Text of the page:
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6.30.10: Chivay, Peru

Colca Canyon Day 1

Today was the start of our two day one night trip to Colca Canyon. The 20 passenger van snatched us up at 8am as we headed off on the long drive ahead of us.
We climbed, steadily, from Arequipa, up the dusty, gravely, Peruvian roads into the mountains.
We passed through the Reserva Nacional Salinas y Aguada Blanca and caught a glimpse of some grazing vicuñas en route.
Vicuñas are a national symbol of Peru which is home to, more than half, of the world’s vicuña population.
Vicuñas are the smallest member of the camelid family as well as the most prized and endangered.
A scarf made of vicuña wool can be sold for as much as $1600, as it is the warmest and softest fiber in the world.
Luckily there were a whole bunch of the little guys munching on the grass just along the highway, so we got an opportunity to hop out of the van and snap some photos.
We continued on our route for another hour or so & stopped in a small village for some coca tea, for the altitude, and souvenirs.

There was also a large pen, ran by two young children, which housed around 20 alpacas for people to take pictures with.
I snapped some pics of the furry critters and the children who wrangled them.
We were on the road again and the scenery along the drive was divine. The sky was a dazzling aqua blue and you could see clearly to the mountain tops.
Our next stop was the Mirador de Los Andes, the highest point in the Colca Valley, ringed by eight snow-capped volcanoes.
After another two hours of driving, we stopped at our last breaking point at the top of the town of Chivay, where we'd be spending the night. We stopped at the perfect point to overlook the whole city and get some aerial pictures.
After about five hours of driving, we had finally arrived in our destination town of Chivay. Chivay is a quaint little town that, not long ago, got along just fine with no electricity. Tourism is clearly the basis of their income and they have a nice array of restaurants and hotels around the area. Our first stop in Chivay was for lunch.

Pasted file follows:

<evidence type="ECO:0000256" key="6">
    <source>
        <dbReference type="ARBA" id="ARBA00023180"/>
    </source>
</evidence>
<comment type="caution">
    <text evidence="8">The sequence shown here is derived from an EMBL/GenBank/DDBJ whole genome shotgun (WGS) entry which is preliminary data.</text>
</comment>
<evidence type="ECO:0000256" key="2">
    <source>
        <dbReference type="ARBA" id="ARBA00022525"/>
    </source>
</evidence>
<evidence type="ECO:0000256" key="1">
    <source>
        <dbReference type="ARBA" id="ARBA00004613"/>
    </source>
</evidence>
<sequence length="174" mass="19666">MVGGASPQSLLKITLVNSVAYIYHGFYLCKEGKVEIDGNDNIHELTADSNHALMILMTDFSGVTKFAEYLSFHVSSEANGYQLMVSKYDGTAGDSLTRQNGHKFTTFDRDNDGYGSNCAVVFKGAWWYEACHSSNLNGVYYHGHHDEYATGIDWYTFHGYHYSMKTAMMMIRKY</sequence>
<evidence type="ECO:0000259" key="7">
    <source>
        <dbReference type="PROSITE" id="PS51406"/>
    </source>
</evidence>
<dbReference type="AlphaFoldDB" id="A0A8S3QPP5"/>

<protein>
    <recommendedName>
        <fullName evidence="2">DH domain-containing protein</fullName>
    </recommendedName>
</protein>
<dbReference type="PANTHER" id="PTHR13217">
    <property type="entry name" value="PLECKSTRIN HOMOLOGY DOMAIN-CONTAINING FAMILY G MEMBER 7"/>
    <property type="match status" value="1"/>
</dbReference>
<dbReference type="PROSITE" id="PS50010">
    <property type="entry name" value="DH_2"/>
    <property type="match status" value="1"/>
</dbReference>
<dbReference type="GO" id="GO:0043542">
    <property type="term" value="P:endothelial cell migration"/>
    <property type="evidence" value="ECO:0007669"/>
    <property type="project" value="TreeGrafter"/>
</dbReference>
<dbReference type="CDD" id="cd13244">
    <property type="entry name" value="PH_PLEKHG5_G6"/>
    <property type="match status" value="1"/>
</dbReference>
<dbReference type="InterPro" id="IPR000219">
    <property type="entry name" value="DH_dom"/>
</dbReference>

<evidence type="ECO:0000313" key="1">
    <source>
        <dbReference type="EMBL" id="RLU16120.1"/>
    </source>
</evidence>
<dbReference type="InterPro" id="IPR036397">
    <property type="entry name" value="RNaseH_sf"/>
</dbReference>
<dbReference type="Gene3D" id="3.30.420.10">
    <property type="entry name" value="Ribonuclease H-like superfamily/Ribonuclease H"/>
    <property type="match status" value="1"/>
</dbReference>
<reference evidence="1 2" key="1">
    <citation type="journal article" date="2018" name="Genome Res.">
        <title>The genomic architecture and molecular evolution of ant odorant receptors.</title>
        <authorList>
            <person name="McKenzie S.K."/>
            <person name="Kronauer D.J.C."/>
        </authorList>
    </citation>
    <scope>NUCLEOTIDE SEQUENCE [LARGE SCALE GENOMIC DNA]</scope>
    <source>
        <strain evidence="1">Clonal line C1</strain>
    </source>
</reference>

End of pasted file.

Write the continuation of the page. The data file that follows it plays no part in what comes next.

We walked into a giant buffet table displayed with all the trimmings.
Three kinds of soup, chicken, rice, rocotto rellena, alpaca skewers, cheese wontons, guacamole, potatoes, you name it. I piled my plate full, anxious to try all the native grub I could fit in my hungry belly.

The rocotto rellena was the spiciest one I had yet and it was glorious! I had been waiting, this whole trip, for some kind of zing to knock my socks off and I finally got it, like a punch in the face. Eyes wide and sweat dripping down my brow, I longed for refreshments! I ordered an apple juice and when in came out I knew it was fresh and going to be just what the doctor ordered! Good apple juice is never transparent and this was, by far, the best apple juice of my life!

Back to the food... The alpaca was juicy and tender, the guacamole was creamy and delicious and then I got a bite of something not so hot. When I dug a little deeper into that section of my overflowing platter, I noticed something that looked like tongue, but smelled like ass. You can imagine my excitement when I found out that it was intestines. Apparently they hadn't been cleaned all that well, hence the faint fecal odor. That lovely stank was enough for me to ditch my plate of food and start over. By the end I was stuffed and content.
We went and checked into our hostel, a basic, cheap room with hot water, which is all I ever need, and then went out to explore the town.
I went down to their plaza de armas and walked around their market and shopped for a bit before heading back to the hostel to get ready for the hot springs.

La Calera Hot Springs are soothing, clean, natural thermal baths, centrally located in Chivay, with spectacular views of the mountains all around.
The water was to die for! One huge jacuzzi of awesomeness! They had poolside bar service, and I don't mind if I do, so I ordered an Irish coffee and relaxed in my overgrown tub. The only thing that could have made it better would be my very own rubber ducky.
It was a relaxing way to spend the evening and I stayed there and watched the sun set over the mountains until it was dark.

After some cleanup and a change of clothes, it was time for dinner. Our guide told us about a spot that had live music and a dance show along with dinner and I was all about it.
First there was a four person Peruvian flute band that serenaded me through my quinoa soup appetizer before the dancers came out.
A boy and girl, no more than 16 years old, entertained us with traditional Peruvian moves throughout dinner.
They were pulling people up to dance and gettin' down. I dined on a nice alpaca steak during the festivities and dodged invites for dances by hiding behind my fork.
After the dancing, the band members performed a traditional Kintu ceremony, invoking the Andean masses through chanting and drinking amongst sacred coca leaves.
It was an interesting and entertaining night! I grabbed some ice cream bars on my way back to the hostel (still can't kick this sweet tooth) and went to bed.

Posted by emichele 12:36 Archived in Peru

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